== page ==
But it doesn’t detract from the fact that there were so baaaaaadly-written books attempting to stoke up (and cash in on) Y2K fear.


  4. Well Debbie we’ll have to agree to disagree on whether or not the Y2K problem was even a smidgen as big as it was portrayed. My own experience, responsible for the system which runs one part of a large city’s infrastructure and in daily contact with my counterparts in other parts of the same government, our testing showed that that nothing terribly dramatic was ever likely to happen and lo nothing did, even though we never did finish fixing all the code or replacing all the back end systems, one of which (yep a DOS based one) still operates today minus any Y2K compliance whatsoever. What seemed missing to me then (and is often missing to me now in similar panics that take place) is any assessment of causal links between A and B. Of course it is true that most computer codes did indeed store dates as 2 rather than 4 digits but there was rarely an assessment of how, or indeed if, such a thing would actually impact any given system. In the vast majority of cases the reality was that it probably wasn’t going to have any impact at all. But as seems to be the way of the world these days “we” collectively beat with a giant mallet a problem that really only needs a gentle nudge. Of course I admit to being incredibly cynical (I’ve worked for too many politicians to be otherwise I’m afraid) but I do feel some sadness that we seem destined to repeat mistakes like these.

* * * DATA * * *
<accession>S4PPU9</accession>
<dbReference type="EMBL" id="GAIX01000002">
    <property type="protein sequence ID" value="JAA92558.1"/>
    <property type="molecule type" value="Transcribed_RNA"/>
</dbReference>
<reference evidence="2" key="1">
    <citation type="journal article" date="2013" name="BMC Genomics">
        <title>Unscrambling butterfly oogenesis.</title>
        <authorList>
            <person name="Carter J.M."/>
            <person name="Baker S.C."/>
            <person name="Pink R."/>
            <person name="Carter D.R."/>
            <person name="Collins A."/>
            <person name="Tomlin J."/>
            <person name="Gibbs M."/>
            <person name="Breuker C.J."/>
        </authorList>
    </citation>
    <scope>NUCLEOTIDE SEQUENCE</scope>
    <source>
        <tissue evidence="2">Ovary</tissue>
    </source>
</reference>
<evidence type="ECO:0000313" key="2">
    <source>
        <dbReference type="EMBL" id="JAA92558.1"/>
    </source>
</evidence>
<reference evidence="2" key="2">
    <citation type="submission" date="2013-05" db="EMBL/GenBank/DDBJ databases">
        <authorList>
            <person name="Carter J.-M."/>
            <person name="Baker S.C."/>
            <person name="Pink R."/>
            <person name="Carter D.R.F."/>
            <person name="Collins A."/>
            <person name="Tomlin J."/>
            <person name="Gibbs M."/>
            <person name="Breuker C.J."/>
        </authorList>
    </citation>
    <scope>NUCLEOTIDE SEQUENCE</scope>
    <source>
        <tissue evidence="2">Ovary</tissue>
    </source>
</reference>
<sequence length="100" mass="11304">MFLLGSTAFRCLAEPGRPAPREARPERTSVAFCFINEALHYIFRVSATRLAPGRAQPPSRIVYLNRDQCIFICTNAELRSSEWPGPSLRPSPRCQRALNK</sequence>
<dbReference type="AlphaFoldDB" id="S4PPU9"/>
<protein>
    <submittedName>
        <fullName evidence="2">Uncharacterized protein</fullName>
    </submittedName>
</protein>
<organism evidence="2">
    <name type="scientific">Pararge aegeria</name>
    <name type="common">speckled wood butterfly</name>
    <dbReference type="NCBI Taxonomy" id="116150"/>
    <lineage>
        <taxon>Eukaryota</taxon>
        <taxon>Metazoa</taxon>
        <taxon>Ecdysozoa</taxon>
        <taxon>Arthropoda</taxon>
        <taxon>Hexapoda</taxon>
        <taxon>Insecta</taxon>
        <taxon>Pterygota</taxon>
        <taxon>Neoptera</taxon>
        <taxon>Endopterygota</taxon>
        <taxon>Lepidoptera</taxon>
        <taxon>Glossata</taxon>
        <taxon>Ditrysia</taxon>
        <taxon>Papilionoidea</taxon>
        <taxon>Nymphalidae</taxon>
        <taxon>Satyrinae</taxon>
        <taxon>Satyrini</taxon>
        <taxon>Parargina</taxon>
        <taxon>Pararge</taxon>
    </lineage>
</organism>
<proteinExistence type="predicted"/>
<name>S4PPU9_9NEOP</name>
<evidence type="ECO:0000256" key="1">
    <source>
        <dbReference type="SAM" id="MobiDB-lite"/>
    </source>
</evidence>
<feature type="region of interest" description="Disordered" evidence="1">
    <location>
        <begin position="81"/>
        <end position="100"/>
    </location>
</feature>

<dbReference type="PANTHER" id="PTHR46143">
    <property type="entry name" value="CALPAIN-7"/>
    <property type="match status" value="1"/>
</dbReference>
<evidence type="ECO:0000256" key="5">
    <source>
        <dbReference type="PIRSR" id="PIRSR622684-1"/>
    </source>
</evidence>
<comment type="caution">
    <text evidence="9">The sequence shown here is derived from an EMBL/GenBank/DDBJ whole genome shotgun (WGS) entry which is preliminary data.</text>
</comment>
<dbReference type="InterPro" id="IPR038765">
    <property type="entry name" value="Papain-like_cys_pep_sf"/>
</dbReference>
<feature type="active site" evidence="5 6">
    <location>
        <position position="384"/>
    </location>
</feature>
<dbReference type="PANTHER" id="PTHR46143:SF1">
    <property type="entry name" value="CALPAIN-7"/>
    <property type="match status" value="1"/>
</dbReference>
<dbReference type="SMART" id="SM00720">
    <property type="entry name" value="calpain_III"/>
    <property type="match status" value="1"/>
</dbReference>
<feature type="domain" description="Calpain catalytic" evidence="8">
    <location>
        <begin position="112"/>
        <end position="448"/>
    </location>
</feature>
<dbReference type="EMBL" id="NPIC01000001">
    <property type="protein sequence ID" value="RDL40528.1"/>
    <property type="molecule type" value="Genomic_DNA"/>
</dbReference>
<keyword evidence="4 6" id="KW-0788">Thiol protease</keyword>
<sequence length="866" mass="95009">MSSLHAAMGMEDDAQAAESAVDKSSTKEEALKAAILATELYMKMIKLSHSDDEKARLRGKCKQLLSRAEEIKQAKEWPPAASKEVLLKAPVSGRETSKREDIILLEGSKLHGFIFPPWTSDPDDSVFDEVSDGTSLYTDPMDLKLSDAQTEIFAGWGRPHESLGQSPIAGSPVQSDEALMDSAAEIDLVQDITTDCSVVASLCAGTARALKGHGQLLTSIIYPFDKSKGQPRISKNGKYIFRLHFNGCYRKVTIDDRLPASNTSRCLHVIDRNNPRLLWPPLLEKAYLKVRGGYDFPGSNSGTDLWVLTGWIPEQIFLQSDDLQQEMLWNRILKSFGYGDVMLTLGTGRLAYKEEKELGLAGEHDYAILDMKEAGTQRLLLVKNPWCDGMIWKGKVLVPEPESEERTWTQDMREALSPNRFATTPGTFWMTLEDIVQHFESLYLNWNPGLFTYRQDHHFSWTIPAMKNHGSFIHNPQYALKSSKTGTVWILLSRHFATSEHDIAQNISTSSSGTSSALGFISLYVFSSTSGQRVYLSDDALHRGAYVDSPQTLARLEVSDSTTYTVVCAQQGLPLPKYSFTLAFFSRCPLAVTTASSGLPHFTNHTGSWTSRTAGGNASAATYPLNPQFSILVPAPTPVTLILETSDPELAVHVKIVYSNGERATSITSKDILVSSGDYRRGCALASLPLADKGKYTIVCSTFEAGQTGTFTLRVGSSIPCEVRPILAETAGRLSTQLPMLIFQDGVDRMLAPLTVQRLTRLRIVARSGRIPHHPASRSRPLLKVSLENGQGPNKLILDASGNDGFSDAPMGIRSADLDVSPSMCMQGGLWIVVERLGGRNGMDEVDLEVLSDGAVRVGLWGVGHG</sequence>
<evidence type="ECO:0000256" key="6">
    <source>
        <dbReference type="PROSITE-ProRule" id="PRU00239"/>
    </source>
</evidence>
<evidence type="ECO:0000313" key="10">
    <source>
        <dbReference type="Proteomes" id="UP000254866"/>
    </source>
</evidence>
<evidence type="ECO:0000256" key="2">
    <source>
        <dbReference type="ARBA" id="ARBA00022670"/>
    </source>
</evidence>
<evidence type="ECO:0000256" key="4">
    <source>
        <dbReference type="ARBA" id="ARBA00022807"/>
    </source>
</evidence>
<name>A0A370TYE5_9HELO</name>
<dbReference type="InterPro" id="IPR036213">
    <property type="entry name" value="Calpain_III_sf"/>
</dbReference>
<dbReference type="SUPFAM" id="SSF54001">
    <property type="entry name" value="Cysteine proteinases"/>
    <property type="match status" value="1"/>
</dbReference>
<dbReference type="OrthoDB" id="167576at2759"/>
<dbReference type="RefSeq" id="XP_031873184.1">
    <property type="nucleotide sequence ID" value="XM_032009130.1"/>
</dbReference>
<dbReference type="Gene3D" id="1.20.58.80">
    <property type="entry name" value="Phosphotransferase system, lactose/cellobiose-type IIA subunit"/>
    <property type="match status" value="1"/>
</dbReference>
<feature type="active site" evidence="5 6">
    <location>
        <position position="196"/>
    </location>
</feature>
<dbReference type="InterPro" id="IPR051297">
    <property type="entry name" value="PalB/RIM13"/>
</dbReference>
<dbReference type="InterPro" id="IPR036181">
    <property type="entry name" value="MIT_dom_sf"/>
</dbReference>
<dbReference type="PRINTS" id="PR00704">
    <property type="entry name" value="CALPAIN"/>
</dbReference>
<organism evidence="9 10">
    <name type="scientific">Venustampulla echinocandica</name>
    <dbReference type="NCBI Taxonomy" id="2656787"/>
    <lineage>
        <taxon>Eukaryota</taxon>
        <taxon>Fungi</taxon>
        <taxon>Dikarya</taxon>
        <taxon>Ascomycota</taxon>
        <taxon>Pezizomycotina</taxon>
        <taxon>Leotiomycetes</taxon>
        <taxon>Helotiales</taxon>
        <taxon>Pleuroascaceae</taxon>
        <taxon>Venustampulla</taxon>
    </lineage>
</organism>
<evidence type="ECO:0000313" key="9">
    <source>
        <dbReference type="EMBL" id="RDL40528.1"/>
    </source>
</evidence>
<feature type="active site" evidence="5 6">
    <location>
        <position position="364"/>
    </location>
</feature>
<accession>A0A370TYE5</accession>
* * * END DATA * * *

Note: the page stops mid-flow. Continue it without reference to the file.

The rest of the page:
5. Maxine says:

    Agree totally on present-day mass psychology, Bernadette. I now realise why old people go on about “the younger generation” etc, as I find myself increasingly doing it myself.